IT'S NO SURPRISE that the County's retirement system is in trouble. Years of fishy accounting practices, more years of the fundamentally false assumption that capitalism would make more money for everyone forever, lavish payouts to a large population of long-lived former employees, and all of it now occurring in a shrinking economy, an economy that is not coming back. Something had to give, and now it has. The Grand Jury says the only way out is “major cuts in personnel, salaries and services.” The only way out, and we're unlikely to ever find this exit, is a federal jobs program at a livable wage, paid for by the owning classes. But it'll be a cold day at the abandoned mall when that happens.
I'VE WONDERED for months now why the cops didn't visit Darrell McNeill when they first learned he was molesting Fort Bragg children. McNeill was heavily invested in the community in his business and a range of civic groups including, we now know, groups that put him in the immediate company of small boys. He had a lot to lose. If he knew he was being watched, he might have stopped. Maybe he even would have conceded his criminality. It seems from here that McNeill could have been stopped years before Aaron Vargas stopped him forever.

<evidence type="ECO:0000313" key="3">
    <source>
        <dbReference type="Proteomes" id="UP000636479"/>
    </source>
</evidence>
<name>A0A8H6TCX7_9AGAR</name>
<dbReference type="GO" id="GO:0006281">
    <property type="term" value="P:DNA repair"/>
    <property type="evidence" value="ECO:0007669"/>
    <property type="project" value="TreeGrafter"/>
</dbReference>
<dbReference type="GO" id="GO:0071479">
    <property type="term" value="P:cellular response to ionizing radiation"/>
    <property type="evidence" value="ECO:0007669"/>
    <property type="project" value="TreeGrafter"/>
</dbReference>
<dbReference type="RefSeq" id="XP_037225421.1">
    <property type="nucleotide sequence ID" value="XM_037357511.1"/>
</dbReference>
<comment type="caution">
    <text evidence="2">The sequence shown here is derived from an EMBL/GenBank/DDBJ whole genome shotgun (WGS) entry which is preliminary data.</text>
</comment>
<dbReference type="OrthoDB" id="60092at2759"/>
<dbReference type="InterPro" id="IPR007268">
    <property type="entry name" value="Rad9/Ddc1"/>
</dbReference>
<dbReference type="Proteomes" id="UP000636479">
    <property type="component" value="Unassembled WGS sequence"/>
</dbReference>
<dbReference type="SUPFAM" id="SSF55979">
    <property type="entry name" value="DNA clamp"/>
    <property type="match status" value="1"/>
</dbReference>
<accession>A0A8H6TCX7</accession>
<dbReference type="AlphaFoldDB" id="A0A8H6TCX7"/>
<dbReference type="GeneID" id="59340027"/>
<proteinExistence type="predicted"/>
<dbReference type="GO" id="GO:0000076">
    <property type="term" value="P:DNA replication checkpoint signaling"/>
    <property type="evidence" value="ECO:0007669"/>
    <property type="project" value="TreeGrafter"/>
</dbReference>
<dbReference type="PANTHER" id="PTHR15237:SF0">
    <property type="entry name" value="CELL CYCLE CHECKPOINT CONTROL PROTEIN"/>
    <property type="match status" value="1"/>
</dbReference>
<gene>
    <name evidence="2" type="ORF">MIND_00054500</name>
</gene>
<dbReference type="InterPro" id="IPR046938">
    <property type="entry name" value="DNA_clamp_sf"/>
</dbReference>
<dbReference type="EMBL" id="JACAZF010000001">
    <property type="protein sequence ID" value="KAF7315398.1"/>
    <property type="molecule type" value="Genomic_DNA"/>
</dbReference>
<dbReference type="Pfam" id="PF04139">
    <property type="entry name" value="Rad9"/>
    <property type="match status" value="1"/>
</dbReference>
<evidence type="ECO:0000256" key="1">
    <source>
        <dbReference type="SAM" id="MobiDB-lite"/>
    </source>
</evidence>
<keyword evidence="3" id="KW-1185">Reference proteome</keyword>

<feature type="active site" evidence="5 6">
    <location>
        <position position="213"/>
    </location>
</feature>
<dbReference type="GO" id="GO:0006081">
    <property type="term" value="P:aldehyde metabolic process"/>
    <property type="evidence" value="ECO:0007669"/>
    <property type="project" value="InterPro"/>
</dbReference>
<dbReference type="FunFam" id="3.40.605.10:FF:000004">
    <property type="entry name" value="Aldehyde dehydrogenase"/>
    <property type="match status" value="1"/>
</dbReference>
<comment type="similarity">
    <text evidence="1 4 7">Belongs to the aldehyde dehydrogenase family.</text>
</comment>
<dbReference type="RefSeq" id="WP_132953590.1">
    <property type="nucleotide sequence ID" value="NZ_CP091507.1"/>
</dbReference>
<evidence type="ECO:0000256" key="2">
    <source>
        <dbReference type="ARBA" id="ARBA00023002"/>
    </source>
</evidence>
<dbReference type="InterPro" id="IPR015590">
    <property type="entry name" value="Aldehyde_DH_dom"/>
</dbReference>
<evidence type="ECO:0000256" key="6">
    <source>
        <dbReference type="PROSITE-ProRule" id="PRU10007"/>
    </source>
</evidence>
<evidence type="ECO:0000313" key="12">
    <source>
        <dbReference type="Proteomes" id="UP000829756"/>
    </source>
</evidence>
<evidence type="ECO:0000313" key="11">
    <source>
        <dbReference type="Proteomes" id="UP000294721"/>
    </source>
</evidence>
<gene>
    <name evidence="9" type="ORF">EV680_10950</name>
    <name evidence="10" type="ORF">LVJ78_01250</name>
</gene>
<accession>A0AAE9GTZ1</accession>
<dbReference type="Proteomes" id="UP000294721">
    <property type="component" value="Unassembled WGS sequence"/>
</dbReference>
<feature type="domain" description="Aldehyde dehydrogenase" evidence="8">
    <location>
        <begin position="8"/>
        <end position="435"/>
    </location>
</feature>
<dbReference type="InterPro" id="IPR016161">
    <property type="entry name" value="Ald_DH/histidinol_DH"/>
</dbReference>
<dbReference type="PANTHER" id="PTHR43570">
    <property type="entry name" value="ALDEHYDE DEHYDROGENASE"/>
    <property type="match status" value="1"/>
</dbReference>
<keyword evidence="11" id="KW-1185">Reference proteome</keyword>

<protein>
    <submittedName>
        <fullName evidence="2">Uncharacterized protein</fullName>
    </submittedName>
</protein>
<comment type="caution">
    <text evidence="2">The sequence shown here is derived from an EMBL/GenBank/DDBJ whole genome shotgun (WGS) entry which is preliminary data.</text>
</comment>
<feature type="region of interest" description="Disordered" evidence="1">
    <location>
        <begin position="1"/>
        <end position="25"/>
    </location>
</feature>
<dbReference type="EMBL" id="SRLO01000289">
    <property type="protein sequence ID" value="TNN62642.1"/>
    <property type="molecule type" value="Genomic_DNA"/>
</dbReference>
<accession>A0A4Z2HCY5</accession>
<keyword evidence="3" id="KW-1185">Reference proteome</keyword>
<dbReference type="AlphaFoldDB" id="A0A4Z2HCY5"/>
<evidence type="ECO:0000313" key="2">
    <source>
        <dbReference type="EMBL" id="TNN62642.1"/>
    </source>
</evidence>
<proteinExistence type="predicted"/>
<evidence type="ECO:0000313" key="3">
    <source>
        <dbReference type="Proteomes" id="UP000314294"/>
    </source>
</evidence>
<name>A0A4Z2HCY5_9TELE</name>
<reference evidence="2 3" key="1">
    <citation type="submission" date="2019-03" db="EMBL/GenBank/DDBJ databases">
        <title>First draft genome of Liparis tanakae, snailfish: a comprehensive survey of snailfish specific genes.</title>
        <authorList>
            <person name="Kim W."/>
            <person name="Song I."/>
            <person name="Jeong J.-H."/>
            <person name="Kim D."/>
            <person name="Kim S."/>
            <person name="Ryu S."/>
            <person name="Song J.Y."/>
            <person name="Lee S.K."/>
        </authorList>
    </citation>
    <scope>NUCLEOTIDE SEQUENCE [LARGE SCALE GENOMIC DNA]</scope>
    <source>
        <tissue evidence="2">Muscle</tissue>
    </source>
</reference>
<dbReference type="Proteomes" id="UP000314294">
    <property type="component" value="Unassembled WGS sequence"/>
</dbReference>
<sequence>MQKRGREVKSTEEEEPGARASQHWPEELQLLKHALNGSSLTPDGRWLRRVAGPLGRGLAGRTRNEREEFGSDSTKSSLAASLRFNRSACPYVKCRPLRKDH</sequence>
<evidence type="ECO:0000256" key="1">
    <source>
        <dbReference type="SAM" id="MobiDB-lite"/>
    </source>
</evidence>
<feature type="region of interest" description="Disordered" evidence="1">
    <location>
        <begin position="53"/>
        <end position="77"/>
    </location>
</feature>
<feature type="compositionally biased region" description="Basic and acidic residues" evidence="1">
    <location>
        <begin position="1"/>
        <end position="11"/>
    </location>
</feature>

SEVERAL County employees have observed that if the supervisors expect people to quit or retire to save the County money, the County should offer employees who are thinking of retirement a deal on healthcare. A lot of county employees are hanging on specifically for that coverage for themselves and their families.
ANOTHER idea being speculated about by some County employees is the possibility that the County is about to make its “best and final offer” to all of the bargaining units. Some of the bargaining units, including law enforcement, are constitutionally prohibited from striking, so a Best and Final Offer might well be imposed on them. Taken together with looming layoffs, there is a good chance that deputies and other law enforcement personnel at the low end of their pay scale or seniority will quit or be laid off if they're forced to take major pay cuts.
SO FAR, County Chief Executive Officer Carmel Angelo has not forced the issue by imposing severe cuts on the Sheriff's Department. But the budget problem is steadily worsening and there are two more rounds of layoffs to come before the end of the year, and before any newly elected supervisors take office.